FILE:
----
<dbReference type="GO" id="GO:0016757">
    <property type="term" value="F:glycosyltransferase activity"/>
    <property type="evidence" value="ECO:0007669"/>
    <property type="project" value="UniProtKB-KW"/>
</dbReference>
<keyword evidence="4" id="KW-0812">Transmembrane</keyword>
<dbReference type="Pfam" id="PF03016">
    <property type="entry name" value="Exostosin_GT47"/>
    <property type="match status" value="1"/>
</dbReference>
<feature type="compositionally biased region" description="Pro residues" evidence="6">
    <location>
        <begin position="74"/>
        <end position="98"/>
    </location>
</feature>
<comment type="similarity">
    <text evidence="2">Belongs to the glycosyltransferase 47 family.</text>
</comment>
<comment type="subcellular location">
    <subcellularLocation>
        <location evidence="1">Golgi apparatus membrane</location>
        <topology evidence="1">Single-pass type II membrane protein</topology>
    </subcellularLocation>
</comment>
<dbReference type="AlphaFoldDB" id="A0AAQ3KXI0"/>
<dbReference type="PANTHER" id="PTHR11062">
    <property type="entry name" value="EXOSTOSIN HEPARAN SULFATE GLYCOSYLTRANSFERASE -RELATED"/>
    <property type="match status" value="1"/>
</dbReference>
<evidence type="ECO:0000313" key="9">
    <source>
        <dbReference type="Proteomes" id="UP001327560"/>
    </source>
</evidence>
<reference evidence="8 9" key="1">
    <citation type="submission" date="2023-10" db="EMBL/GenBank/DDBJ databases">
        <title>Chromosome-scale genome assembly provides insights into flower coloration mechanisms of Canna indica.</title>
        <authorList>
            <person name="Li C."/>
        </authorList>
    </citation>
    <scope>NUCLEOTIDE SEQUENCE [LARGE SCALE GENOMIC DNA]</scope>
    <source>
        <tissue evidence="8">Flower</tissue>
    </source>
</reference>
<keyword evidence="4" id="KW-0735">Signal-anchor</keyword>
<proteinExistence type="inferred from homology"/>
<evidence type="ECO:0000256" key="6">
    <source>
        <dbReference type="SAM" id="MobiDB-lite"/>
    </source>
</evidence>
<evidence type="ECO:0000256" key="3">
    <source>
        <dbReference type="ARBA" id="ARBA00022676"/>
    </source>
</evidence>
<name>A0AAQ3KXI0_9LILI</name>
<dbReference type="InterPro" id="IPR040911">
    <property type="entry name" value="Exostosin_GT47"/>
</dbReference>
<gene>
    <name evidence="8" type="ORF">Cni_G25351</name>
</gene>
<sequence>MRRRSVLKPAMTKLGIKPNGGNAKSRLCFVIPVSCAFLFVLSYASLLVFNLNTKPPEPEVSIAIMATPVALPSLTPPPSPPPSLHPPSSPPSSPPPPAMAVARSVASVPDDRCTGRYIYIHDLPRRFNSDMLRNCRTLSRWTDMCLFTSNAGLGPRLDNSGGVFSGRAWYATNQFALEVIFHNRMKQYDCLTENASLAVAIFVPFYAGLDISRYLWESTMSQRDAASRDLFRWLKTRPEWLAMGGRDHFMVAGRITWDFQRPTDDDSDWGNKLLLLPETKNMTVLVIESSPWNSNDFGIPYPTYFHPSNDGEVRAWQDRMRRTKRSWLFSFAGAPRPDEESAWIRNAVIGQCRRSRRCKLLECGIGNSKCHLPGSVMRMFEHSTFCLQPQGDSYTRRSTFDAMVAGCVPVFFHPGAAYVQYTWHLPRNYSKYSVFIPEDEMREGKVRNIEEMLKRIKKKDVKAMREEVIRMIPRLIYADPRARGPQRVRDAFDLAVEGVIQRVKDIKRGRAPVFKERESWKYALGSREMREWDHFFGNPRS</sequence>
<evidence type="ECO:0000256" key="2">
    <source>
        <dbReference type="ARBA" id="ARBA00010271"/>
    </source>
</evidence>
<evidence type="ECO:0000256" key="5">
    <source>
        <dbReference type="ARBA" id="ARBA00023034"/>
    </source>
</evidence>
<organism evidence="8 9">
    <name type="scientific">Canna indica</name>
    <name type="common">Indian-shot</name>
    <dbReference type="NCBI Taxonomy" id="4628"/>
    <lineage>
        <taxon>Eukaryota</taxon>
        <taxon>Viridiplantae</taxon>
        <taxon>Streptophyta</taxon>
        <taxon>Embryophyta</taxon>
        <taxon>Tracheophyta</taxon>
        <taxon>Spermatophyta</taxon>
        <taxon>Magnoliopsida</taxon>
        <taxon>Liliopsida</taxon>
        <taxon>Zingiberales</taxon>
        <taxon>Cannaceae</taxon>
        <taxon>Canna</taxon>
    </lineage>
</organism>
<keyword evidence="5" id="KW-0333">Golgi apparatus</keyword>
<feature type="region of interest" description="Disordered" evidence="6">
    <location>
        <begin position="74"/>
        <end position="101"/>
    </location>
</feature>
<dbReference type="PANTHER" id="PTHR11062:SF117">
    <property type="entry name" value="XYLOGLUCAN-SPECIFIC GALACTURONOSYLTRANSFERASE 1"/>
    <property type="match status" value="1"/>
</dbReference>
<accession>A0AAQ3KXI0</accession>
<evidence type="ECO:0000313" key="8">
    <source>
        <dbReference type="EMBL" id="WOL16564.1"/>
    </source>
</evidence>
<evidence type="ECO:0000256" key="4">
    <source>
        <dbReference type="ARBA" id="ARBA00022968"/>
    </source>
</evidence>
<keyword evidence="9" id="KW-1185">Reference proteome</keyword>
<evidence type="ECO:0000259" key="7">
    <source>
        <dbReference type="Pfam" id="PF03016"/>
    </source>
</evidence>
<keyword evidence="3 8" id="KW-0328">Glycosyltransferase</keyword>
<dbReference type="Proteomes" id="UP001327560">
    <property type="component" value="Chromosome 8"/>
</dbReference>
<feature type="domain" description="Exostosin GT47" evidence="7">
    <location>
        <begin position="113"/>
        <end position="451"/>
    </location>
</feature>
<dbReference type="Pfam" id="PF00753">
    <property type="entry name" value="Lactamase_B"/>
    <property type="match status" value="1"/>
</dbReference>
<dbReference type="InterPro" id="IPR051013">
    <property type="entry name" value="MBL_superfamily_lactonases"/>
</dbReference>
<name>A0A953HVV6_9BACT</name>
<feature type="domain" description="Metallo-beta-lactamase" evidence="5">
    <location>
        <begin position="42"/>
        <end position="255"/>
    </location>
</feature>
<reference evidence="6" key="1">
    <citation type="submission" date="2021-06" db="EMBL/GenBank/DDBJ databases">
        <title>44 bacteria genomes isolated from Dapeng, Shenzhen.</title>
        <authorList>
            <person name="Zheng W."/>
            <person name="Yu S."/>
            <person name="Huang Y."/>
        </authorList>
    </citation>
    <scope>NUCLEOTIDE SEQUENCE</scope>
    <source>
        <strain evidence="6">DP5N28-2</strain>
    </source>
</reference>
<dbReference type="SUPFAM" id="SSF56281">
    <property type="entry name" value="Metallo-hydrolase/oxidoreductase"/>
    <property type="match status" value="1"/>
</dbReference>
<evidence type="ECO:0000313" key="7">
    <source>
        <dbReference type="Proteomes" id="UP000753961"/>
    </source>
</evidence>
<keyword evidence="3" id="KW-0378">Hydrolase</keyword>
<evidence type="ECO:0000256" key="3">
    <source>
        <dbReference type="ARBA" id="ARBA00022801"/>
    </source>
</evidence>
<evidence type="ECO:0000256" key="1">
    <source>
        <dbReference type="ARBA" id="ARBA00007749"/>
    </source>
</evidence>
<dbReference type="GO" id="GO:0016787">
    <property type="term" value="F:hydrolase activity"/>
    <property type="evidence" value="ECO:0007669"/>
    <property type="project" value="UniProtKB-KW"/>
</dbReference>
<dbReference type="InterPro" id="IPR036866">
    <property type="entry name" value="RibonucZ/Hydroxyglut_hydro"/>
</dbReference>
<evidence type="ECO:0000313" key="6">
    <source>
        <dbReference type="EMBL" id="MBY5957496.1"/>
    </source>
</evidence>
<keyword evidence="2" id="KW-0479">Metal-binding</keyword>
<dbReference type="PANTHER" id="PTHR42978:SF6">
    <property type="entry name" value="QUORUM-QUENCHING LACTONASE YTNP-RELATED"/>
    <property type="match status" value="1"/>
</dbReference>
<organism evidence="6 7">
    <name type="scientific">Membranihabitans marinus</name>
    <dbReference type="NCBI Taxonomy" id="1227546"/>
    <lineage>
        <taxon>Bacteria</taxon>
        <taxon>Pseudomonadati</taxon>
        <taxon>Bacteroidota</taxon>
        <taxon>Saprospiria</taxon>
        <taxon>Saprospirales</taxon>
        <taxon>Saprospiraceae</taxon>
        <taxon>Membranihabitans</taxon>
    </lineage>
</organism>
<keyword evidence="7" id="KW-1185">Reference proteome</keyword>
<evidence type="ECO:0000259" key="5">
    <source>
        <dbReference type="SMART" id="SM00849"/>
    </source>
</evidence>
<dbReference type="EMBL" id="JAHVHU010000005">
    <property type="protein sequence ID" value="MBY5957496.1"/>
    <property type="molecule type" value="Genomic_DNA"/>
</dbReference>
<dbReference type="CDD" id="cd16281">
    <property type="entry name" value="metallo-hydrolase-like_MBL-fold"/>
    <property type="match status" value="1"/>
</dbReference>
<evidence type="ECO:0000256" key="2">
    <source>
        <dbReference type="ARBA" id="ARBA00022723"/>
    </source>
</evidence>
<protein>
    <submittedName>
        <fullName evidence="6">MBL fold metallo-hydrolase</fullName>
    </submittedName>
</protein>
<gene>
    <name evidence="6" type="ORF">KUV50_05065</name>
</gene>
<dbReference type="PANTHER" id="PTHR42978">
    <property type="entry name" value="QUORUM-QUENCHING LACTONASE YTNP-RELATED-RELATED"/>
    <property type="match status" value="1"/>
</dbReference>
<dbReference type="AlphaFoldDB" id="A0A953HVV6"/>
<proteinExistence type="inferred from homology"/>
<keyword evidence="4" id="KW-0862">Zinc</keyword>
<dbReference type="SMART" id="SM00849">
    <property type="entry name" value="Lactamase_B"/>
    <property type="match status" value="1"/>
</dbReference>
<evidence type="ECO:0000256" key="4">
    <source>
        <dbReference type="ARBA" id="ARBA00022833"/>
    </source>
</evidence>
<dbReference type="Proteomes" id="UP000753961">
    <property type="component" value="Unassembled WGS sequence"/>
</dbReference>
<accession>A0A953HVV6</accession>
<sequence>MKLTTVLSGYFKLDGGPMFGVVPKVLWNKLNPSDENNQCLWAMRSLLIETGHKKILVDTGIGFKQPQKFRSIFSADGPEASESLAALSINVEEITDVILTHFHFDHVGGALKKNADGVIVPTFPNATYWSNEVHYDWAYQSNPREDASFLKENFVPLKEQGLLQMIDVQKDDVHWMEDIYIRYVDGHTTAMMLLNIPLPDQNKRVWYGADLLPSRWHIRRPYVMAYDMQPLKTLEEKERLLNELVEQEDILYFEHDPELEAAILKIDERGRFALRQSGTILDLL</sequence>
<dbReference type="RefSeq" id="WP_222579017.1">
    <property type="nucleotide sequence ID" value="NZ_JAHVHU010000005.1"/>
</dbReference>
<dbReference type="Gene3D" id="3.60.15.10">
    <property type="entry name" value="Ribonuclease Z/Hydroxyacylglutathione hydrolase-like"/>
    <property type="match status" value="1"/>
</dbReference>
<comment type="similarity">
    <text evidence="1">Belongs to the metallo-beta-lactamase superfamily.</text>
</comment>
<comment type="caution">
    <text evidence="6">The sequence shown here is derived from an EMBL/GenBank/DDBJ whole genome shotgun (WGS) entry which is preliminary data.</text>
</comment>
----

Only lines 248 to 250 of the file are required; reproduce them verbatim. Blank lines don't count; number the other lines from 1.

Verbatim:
    <property type="entry name" value="Lactamase_B"/>
    <property type="match status" value="1"/>
</dbReference>